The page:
Shocking Indeed

Well, perhaps “shocking” is a little too strong, but it’s more-than-a-little-eyebrow-raising that International Booker Judge and all around excellent translator and literary critic Tim Parks says of the International Booker’s 10-author longlist:

“Ten wonderful authors, nine of whom I didn’t know before I started reading for this prize. There were lots of surprises for all of us.”

Can this really be possible? This list includes Lydia Davis and Marilynne Robinson, both of whom I can’t imagine Parks has not read deeply. Not to mention, Peter Stamm, who, as a major German author, should be right in Parks’ geographical back yard.

All in all, I’ve read 7 of the 10 longlisters enough to have an opinion, and I don’t regard that as a particularly noteworthy thing. I would think that several insular Americans I can think of off the top of my head have read more extensively than I have from this list. Whatever you say about the Nobel, at least they tend to find people who are relatively neglected (not the only thing a prize should do, but when your prior four winners are Ismail Kadare, Chinua Achebe, Alice Munro, and Philip Roth, you might want to try extending your reach a bit).

I know that statements like Parks’ are supposed to be part of some kind of exercise in goodwill-generation and publicity-building, and I know that judging is about more than just the knowledge that you bring to the prize you’re judging, but if you make the judges sound as though they are not experts in the field they are supposedly judging, you begin to undermine the legitimacy of the prize they are conferring. (And, as previously noted, the International Booker is not exactly dripping with credibility at this point.) Thank god Parks has written such worthwhile commentary at the NYR Blog, and has a solid publication history, otherwise I’d be beginning to wonder about him.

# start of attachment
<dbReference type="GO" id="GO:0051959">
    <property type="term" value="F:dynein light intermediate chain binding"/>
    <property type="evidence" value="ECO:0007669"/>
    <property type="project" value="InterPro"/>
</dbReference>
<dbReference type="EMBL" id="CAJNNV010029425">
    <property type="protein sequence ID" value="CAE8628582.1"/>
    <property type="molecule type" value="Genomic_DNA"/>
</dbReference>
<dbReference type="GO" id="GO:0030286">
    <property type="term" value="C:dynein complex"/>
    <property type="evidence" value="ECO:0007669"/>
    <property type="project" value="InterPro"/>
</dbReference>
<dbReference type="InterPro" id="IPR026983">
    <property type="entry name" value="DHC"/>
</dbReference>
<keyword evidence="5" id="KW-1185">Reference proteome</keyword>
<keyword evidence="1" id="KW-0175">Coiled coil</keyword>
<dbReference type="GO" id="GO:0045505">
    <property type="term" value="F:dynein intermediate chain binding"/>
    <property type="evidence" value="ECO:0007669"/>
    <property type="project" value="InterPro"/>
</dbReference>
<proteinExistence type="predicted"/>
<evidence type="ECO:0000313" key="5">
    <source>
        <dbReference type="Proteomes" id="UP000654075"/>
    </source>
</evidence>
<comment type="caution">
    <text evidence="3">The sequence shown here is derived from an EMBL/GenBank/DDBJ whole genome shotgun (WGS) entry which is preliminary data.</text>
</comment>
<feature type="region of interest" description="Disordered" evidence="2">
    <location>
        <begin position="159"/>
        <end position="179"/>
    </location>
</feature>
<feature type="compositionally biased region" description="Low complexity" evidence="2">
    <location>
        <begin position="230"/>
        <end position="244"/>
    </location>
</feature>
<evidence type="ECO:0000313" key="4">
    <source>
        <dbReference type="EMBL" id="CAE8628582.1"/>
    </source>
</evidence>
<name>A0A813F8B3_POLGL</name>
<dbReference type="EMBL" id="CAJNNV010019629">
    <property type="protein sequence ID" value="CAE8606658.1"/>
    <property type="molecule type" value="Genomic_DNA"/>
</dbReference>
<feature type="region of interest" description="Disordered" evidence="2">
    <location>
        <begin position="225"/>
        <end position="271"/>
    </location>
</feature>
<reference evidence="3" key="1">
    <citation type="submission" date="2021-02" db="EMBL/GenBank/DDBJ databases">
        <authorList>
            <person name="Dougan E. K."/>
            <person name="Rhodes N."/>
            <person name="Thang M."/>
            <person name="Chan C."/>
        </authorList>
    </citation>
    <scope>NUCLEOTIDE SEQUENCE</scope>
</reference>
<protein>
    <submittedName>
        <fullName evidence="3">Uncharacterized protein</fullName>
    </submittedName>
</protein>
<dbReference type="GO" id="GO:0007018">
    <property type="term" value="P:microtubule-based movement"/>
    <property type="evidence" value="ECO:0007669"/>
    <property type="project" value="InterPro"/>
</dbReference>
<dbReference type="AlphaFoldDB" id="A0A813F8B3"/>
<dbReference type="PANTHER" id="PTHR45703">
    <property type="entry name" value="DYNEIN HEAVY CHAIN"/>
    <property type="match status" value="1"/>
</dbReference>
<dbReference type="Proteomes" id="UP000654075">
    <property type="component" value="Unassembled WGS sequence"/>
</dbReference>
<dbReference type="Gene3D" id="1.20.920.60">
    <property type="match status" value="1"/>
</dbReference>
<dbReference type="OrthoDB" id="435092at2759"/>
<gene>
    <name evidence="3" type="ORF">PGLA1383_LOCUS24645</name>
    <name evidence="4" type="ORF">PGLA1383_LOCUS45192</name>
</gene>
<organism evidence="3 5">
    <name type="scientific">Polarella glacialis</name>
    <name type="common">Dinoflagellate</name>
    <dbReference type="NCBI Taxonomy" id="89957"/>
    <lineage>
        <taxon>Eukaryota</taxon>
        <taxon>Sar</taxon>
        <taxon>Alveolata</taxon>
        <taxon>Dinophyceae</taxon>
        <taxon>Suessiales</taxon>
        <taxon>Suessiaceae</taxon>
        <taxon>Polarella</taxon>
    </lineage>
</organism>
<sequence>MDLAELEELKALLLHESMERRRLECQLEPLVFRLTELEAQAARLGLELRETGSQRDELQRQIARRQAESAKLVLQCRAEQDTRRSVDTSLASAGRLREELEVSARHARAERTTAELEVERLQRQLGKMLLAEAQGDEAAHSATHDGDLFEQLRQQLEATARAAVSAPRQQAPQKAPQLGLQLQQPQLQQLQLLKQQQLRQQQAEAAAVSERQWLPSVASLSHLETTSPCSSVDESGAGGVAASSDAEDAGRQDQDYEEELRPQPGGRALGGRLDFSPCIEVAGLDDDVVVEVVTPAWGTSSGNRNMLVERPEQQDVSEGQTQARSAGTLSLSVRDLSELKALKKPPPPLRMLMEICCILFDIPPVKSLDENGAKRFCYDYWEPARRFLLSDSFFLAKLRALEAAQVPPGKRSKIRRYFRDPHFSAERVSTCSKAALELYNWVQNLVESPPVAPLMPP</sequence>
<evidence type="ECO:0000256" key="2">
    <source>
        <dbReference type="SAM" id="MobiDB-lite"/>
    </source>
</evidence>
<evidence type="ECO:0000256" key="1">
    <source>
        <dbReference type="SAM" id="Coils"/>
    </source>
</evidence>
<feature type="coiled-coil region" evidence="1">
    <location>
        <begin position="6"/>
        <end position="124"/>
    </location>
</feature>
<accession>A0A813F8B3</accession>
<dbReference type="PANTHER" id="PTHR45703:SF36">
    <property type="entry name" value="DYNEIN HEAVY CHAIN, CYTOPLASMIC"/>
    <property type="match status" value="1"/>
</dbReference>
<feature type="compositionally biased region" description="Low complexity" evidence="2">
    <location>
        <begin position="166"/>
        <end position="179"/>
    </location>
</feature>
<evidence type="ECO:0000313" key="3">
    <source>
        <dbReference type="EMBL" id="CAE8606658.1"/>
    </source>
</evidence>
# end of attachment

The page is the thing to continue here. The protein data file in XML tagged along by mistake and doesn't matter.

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I too was surprised by Tim Parks’s comment – but surprised, too, to see Peter Stamm described here as ‘a major German author’ – he’s Swiss, no?

You’re right, he’s Swiss. Writes in German.


The Surrender is Veronica Scott Esposito’s “collection of facts” concerning how she embraced her true gender.


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The first essay dives in to Nicholson Baker’s “sex trilogy,” explaining just what Baker is up to here and why these books ultimately fail to be as sexy as Baker might wish.

From there the book moves on to the second essay, which explains just why Spaniard Javier Marías does right what Baker does wrong . . .


5 essays. 2 interviews.

All in all, over 25,000 words of Latin American literary goodness.

3 never-before-published essays, including “The Digression”—a 4,000-word piece on the most important digression in César Aira’s career.

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